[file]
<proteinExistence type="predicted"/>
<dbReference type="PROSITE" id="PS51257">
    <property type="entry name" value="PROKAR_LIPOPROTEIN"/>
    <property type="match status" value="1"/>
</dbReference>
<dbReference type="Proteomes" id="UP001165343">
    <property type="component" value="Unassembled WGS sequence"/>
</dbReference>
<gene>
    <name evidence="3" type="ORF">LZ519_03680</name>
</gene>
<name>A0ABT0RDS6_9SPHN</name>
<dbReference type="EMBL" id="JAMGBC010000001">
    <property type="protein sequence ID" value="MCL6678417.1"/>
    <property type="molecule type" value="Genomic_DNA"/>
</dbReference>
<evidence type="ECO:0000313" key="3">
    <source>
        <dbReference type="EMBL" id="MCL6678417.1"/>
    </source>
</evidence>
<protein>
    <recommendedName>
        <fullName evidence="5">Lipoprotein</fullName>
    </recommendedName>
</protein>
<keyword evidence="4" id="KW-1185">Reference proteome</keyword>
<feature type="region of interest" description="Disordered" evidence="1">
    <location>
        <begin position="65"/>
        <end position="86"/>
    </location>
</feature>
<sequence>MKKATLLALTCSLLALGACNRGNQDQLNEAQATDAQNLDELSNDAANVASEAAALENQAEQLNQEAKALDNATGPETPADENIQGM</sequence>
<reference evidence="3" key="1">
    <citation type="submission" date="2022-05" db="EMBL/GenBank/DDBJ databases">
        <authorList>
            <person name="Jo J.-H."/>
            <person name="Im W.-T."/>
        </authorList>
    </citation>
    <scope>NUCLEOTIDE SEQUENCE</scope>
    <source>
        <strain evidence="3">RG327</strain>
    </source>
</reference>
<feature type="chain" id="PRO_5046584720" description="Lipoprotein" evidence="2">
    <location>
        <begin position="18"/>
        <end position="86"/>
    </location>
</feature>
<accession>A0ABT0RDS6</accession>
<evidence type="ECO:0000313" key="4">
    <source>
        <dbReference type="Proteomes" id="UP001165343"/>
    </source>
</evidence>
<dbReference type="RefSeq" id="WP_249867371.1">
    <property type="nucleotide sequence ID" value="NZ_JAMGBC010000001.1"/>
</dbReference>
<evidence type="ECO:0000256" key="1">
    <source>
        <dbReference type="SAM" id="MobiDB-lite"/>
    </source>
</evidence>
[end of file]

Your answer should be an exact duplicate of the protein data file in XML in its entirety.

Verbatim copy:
<proteinExistence type="predicted"/>
<dbReference type="PROSITE" id="PS51257">
    <property type="entry name" value="PROKAR_LIPOPROTEIN"/>
    <property type="match status" value="1"/>
</dbReference>
<dbReference type="Proteomes" id="UP001165343">
    <property type="component" value="Unassembled WGS sequence"/>
</dbReference>
<gene>
    <name evidence="3" type="ORF">LZ519_03680</name>
</gene>
<name>A0ABT0RDS6_9SPHN</name>
<dbReference type="EMBL" id="JAMGBC010000001">
    <property type="protein sequence ID" value="MCL6678417.1"/>
    <property type="molecule type" value="Genomic_DNA"/>
</dbReference>
<evidence type="ECO:0000313" key="3">
    <source>
        <dbReference type="EMBL" id="MCL6678417.1"/>
    </source>
</evidence>
<protein>
    <recommendedName>
        <fullName evidence="5">Lipoprotein</fullName>
    </recommendedName>
</protein>
<keyword evidence="4" id="KW-1185">Reference proteome</keyword>
<feature type="region of interest" description="Disordered" evidence="1">
    <location>
        <begin position="65"/>
        <end position="86"/>
    </location>
</feature>
<sequence>MKKATLLALTCSLLALGACNRGNQDQLNEAQATDAQNLDELSNDAANVASEAAALENQAEQLNQEAKALDNATGPETPADENIQGM</sequence>
<reference evidence="3" key="1">
    <citation type="submission" date="2022-05" db="EMBL/GenBank/DDBJ databases">
        <authorList>
            <person name="Jo J.-H."/>
            <person name="Im W.-T."/>
        </authorList>
    </citation>
    <scope>NUCLEOTIDE SEQUENCE</scope>
    <source>
        <strain evidence="3">RG327</strain>
    </source>
</reference>
<feature type="chain" id="PRO_5046584720" description="Lipoprotein" evidence="2">
    <location>
        <begin position="18"/>
        <end position="86"/>
    </location>
</feature>
<accession>A0ABT0RDS6</accession>
<evidence type="ECO:0000313" key="4">
    <source>
        <dbReference type="Proteomes" id="UP001165343"/>
    </source>
</evidence>
<dbReference type="RefSeq" id="WP_249867371.1">
    <property type="nucleotide sequence ID" value="NZ_JAMGBC010000001.1"/>
</dbReference>
<evidence type="ECO:0000256" key="1">
    <source>
        <dbReference type="SAM" id="MobiDB-lite"/>
    </source>
</evidence>